Water Boarded

The definition of torture? A bungled, two-day Regional Water Quality Control Board meeting that flouted the Clean Water Act.

The Los Angeles Regional Water Quality Control Board held a two-day marathon meeting at the end of last week. I’ve been attending board hearings for nearly a quarter century, well over 150 overall.  The Thursday hearing had to be the most screwed-up session I’ve ever attended, and I’m now convinced that this is the most anti-environmental board since the Gov. Deukmejian days. Heal the Bay had seven different items in front of the Regional Board over the session, which took place at the Ventura County government building and then Glendale City Hall.

 Among the important items on the packed agenda:  the Ventura County stormwater permit, the Hyperion Treatment Plant’s discharge permit, a waste discharge requirement for a new development along Malibu Creek in the Malibu civic center area and fecal bacteria Total Maximum Daily Load (TMDL) limits for the Santa Clara and Los Angeles rivers.

Unfortunately, logic and a responsibility to uphold the federal Clean Water Act took a holiday last week.

After the 32-hour marathon, exhaustion and anger overwhelmed me.  My faith in the state system’s ability to protect our right to clean water had been severely eroded.  The system isn’t entirely broken, but it is in need of major reform.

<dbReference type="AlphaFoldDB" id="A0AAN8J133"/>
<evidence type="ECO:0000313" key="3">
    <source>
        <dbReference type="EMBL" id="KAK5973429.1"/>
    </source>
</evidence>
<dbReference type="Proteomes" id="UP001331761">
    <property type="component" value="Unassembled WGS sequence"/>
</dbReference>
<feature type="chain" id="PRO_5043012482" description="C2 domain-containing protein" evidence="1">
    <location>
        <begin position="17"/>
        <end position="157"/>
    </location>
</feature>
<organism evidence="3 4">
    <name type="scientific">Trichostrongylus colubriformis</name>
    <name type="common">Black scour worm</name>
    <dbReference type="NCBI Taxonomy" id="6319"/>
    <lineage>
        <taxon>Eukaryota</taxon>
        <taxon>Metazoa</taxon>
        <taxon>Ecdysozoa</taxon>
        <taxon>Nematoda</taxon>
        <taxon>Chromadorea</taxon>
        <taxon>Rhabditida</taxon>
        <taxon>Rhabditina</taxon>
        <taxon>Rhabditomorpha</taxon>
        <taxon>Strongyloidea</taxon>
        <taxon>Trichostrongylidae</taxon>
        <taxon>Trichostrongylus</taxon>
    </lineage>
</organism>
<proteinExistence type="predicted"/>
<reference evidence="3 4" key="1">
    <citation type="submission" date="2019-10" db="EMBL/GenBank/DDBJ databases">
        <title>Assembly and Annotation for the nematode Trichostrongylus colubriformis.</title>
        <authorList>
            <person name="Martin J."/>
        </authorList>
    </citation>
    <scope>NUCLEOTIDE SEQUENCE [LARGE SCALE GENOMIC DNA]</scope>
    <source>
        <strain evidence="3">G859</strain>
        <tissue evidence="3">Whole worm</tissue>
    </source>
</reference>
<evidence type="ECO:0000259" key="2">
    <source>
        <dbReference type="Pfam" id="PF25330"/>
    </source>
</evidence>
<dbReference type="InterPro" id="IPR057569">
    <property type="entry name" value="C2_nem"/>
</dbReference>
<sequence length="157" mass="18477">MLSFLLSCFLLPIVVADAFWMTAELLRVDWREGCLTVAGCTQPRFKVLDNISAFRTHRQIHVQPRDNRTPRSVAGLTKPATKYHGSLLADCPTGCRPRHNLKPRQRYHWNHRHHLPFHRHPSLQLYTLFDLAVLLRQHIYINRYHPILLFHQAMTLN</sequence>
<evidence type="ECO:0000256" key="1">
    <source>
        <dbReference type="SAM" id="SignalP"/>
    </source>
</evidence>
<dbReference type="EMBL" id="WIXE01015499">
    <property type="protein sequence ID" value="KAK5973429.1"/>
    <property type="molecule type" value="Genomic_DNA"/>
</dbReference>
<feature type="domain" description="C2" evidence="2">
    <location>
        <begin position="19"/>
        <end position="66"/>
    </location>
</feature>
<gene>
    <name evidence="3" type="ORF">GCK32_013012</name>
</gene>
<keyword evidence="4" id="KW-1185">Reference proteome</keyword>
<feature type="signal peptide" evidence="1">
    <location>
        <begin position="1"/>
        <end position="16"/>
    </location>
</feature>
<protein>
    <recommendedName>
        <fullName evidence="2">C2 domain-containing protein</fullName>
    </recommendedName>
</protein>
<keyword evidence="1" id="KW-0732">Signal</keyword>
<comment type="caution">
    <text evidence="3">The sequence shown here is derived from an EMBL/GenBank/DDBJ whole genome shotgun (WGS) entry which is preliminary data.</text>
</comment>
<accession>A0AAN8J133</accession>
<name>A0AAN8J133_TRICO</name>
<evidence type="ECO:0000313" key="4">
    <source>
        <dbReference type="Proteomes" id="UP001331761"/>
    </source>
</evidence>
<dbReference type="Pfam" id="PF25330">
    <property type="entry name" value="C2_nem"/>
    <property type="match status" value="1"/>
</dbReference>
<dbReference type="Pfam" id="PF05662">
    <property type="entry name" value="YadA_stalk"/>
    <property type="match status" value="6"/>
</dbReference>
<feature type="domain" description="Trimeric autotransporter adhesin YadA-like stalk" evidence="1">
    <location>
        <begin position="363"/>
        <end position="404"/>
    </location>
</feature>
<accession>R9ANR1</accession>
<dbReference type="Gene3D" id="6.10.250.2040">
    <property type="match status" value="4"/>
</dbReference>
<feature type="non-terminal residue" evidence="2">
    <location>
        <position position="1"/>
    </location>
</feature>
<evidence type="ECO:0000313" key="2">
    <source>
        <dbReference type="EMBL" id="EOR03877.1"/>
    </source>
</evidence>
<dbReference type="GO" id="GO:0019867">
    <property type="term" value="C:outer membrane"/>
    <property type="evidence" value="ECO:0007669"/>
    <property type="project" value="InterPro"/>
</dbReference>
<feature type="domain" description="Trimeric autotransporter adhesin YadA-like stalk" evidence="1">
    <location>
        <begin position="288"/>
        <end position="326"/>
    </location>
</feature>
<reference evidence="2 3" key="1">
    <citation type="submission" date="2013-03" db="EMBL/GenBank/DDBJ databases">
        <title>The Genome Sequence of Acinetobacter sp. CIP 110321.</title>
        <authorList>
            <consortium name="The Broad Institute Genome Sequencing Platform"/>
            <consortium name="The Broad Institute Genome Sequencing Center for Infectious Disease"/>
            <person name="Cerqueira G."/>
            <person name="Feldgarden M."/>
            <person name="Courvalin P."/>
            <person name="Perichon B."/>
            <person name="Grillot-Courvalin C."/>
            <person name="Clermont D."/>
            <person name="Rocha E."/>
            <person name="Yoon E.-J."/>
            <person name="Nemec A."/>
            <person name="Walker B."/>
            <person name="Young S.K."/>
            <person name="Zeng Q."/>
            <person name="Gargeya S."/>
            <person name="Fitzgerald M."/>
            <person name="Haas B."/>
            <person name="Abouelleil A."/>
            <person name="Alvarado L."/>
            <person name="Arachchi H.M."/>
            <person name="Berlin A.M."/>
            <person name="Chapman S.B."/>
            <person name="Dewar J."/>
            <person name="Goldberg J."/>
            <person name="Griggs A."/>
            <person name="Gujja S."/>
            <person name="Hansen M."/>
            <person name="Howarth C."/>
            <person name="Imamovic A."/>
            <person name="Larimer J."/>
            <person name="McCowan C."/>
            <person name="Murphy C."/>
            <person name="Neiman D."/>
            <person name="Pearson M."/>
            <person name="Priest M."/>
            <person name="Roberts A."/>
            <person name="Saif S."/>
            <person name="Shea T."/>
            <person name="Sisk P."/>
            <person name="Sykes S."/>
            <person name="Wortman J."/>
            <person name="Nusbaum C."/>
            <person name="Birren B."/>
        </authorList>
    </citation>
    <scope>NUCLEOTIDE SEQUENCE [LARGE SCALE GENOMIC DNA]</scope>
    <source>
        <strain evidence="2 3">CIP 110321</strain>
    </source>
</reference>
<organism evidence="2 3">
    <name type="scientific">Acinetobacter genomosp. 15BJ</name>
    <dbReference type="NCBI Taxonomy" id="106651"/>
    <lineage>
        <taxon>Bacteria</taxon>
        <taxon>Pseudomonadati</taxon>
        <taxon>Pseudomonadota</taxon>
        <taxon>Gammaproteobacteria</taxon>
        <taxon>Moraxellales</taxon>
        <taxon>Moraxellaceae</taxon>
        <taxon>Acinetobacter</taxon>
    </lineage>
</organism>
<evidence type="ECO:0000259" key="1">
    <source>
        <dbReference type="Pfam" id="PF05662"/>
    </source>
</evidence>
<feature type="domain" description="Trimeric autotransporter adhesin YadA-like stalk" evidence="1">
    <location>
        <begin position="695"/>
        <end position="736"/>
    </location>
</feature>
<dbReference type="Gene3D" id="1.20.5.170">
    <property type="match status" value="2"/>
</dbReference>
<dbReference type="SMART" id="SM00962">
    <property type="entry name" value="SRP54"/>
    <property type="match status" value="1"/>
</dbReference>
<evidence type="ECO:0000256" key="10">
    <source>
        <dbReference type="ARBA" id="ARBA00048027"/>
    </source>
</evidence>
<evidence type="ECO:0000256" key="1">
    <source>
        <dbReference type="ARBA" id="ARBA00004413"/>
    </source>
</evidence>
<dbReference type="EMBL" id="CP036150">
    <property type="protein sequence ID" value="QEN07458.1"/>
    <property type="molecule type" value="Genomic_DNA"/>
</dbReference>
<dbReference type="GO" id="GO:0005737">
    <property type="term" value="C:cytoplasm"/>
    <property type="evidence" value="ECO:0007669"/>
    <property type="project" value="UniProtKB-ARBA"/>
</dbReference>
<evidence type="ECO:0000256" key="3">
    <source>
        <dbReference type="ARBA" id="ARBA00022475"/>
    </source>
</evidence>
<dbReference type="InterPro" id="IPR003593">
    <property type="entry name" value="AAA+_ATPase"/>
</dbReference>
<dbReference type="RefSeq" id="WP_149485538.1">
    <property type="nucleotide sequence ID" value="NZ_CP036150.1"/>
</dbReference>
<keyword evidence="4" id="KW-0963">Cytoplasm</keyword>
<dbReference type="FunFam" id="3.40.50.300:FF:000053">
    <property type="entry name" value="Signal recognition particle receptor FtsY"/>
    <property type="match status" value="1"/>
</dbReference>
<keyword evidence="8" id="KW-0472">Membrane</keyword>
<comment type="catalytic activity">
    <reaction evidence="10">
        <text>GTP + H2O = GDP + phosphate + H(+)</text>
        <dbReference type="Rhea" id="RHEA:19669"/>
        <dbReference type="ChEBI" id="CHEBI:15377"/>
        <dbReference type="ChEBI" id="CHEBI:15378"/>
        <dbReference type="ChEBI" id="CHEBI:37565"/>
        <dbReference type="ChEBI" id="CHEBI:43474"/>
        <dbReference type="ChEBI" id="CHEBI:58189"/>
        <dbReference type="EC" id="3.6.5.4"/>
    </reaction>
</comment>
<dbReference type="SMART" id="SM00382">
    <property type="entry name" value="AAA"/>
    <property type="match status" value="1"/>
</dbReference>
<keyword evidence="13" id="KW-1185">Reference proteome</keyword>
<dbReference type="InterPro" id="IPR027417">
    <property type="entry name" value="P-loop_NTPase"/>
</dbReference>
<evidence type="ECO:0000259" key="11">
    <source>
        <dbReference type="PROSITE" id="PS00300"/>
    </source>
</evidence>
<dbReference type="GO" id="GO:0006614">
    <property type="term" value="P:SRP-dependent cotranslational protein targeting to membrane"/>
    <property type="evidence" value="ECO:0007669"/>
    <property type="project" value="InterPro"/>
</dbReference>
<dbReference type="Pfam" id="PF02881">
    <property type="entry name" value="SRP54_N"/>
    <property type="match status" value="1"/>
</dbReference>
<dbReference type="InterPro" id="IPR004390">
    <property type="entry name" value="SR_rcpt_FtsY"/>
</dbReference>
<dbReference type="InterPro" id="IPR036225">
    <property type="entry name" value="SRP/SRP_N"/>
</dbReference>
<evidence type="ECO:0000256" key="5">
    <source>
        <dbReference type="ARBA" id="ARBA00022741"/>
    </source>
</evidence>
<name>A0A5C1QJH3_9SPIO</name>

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Tourist Trap

Manta ray in the Sea of Cortez...and on local menus in Mexico.

Manta ray in the Sea of Cortez...and on local menus in Mexico. Photo: Paul Ahuja

I spent the last week on the Sea of Cortez with 19 other Aspen Institute Catto Fellows. I was fortunate enough to receive the two-year energy and the environment fellowship along with environmental leaders from all over the world and all professional sectors. Our latest session took us to La Paz.

On our first night in Mexico, I met an old friend, former Heal the Bay educator and marine biologist Paul Ahuja. Paul left the States to go to La Paz to study manta rays, perhaps the most graceful creature in the sea. Paul told me that he identified through photo-documentation more than 50 different individual mantas off La Paz. Within two years there were none. The mantas have not returned to La Paz in three years.

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